From the 1880s to 1980, experimental evolution was intermittently practiced by a variety of evolutionary biologists, including the highly influential Theodosius Dobzhansky. Like other experimental research in evolutionary biology during this period, much of this work lacked extensive replication and was carried out only for relatively short periods of evolutionary time.

But by 1980, a variety of evolutionary biologists realized that the key to successful experimentation lay in extensive parallel replication of evolving lineages as well as a larger number of generations of selection. One of the first of a new wave of experiments using this strategy was the laboratory "evolutionary radiation" of Drosophila melanogaster populations that Michael R. Rose started in February, 1980.[5] This system started with ten populations, five cultured at later ages, and five cultured at early ages. Since then more than 200 different populations have been created in this laboratory radiation, with selection targeting multiple characters. Some of these highly differentiated populations have also been selected "backward" or "in reverse," by returning experimental populations to their ancestral culture regime. Hundreds of people have worked with these populations over the better part of three decades. Much of this work is summarized in the papers collected in the book Methuselah Flies, listed below.

Lenski's long-term evolution experiment with Escherichia coli[edit]

On February 15, 1988, Richard Lenski started a long-term evolution experiment with the bacterium E. coli. The experiment continues to this day, and is by now probably the largest controlled evolution experiment ever undertaken. Since the inception of the experiment, the bacteria have grown for more than 50,000 generations. Lenski and colleagues regularly publish updates on the status of the experiments.[6]

Garland's long-term experiment with laboratory house mice[edit]

Mouse from the Garland selection experiment with attached wheel (1.1 m circumference) and its photocell-based counter.

In 1998, Theodore Garland, Jr. and colleagues started a long-term experiment that involves selective breeding for high voluntary activity levels on running wheels.[7] This experiment also continues to this day (> 65 generations). Mice from the four replicate "High Runner" lines evolved to run almost 3 times as many running-wheel revolutions per day compared with the four unselected control lines of mice, mainly by running faster than the control mice rather than running for more minutes/day.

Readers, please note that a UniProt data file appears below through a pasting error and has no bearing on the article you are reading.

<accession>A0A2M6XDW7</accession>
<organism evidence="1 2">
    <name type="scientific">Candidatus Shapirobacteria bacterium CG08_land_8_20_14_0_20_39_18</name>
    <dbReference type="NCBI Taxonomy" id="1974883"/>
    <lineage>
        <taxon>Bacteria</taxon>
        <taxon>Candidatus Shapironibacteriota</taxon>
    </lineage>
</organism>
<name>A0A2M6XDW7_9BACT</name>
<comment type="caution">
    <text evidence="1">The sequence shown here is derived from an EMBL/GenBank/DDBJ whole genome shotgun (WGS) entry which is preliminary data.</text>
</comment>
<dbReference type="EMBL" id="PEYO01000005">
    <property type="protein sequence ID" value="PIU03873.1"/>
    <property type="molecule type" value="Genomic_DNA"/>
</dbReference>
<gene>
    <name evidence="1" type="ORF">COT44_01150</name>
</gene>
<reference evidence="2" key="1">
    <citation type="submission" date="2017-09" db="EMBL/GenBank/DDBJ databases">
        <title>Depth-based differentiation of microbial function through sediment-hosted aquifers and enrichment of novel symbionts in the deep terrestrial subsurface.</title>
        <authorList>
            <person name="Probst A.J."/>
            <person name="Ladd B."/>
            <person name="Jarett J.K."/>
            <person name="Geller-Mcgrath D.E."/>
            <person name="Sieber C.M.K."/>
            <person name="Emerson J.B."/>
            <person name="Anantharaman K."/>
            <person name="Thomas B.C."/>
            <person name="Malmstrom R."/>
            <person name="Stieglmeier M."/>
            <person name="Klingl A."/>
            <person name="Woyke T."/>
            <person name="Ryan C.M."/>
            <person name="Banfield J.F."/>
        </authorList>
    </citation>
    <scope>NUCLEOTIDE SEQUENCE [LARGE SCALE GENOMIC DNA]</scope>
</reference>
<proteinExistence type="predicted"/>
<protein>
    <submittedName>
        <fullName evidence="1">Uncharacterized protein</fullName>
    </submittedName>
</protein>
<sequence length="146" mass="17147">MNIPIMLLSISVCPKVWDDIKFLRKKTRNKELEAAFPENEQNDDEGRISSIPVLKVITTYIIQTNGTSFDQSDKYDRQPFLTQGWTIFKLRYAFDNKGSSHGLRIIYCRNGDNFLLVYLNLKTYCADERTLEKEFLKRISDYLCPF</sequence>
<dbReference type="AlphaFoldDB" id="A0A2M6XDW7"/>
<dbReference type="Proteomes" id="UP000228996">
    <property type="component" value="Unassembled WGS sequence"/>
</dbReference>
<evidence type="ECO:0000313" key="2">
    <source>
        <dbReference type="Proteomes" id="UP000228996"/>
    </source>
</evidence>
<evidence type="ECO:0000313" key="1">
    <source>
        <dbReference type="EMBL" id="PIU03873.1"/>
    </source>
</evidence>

Female mouse with her litter, from the Garland selection experiment.

The HR mice exhibit an elevated maximal aerobic capacity when tested on a motorized treadmill and a variety of other traits that appear to be adaptations that facilitate high levels of sustained endurance running (e.g., larger hearts, more symmetrical hindlimb bones). They also exhibit alterations in motivation and the reward system of the brain. Pharmacological studies point to alterations in dopamine function and the endocannabinoid system.[8] The High Runner lines have been proposed as a model to study human attention-deficit hyperactivity disorder (ADHD), and administration of Ritalin reduces their wheel running approximately to the levels of Control mice. Click here for a mouse wheel running video.

Other examples[edit]

Stickleback fish have both marine and freshwater species, the freshwater species evolving since the last ice age. Fresh water species can survive colder temperatures. Scientists tested to see if they could reproduce this evolution of cold-tolerance by keeping marine sticklebacks in cold freshwater. It took the marine sticklebacks only three generations to evolve to match the 2.5 degree celsius improvement in cold-tolerance found in wild freshwater sticklebacks.[9]

See also[edit]

References[edit]